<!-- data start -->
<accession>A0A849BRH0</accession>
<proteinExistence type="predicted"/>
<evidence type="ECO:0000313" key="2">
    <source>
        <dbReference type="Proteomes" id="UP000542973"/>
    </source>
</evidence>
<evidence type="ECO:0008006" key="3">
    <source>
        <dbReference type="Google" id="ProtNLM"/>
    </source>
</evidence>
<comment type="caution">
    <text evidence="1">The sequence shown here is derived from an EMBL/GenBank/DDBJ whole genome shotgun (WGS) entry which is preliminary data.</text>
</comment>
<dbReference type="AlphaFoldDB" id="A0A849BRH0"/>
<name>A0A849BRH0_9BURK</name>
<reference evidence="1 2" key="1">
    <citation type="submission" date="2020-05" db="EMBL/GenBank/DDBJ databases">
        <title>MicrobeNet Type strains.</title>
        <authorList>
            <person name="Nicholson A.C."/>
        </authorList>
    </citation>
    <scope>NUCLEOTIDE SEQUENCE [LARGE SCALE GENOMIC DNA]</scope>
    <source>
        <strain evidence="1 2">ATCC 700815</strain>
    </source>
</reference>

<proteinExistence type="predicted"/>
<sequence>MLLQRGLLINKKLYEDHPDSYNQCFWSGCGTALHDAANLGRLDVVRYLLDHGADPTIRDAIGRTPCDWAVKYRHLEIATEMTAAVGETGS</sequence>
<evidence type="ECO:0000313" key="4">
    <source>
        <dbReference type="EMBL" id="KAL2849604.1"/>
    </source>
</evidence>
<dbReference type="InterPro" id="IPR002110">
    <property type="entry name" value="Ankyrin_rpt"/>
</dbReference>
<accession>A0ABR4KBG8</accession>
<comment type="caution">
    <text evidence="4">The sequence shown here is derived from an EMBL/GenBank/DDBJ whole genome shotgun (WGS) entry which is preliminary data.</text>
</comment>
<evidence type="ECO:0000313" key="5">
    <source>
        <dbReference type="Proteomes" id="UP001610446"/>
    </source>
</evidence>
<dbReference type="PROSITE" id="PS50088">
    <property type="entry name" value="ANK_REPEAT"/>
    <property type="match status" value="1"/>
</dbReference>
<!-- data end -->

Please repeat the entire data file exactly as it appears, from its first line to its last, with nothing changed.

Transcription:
<accession>A0A849BRH0</accession>
<proteinExistence type="predicted"/>
<evidence type="ECO:0000313" key="2">
    <source>
        <dbReference type="Proteomes" id="UP000542973"/>
    </source>
</evidence>
<evidence type="ECO:0008006" key="3">
    <source>
        <dbReference type="Google" id="ProtNLM"/>
    </source>
</evidence>
<comment type="caution">
    <text evidence="1">The sequence shown here is derived from an EMBL/GenBank/DDBJ whole genome shotgun (WGS) entry which is preliminary data.</text>
</comment>
<dbReference type="AlphaFoldDB" id="A0A849BRH0"/>
<name>A0A849BRH0_9BURK</name>
<reference evidence="1 2" key="1">
    <citation type="submission" date="2020-05" db="EMBL/GenBank/DDBJ databases">
        <title>MicrobeNet Type strains.</title>
        <authorList>
            <person name="Nicholson A.C."/>
        </authorList>
    </citation>
    <scope>NUCLEOTIDE SEQUENCE [LARGE SCALE GENOMIC DNA]</scope>
    <source>
        <strain evidence="1 2">ATCC 700815</strain>
    </source>
</reference>

<proteinExistence type="predicted"/>
<sequence>MLLQRGLLINKKLYEDHPDSYNQCFWSGCGTALHDAANLGRLDVVRYLLDHGADPTIRDAIGRTPCDWAVKYRHLEIATEMTAAVGETGS</sequence>
<evidence type="ECO:0000313" key="4">
    <source>
        <dbReference type="EMBL" id="KAL2849604.1"/>
    </source>
</evidence>
<dbReference type="InterPro" id="IPR002110">
    <property type="entry name" value="Ankyrin_rpt"/>
</dbReference>
<accession>A0ABR4KBG8</accession>
<comment type="caution">
    <text evidence="4">The sequence shown here is derived from an EMBL/GenBank/DDBJ whole genome shotgun (WGS) entry which is preliminary data.</text>
</comment>
<evidence type="ECO:0000313" key="5">
    <source>
        <dbReference type="Proteomes" id="UP001610446"/>
    </source>
</evidence>
<dbReference type="PROSITE" id="PS50088">
    <property type="entry name" value="ANK_REPEAT"/>
    <property type="match status" value="1"/>
</dbReference>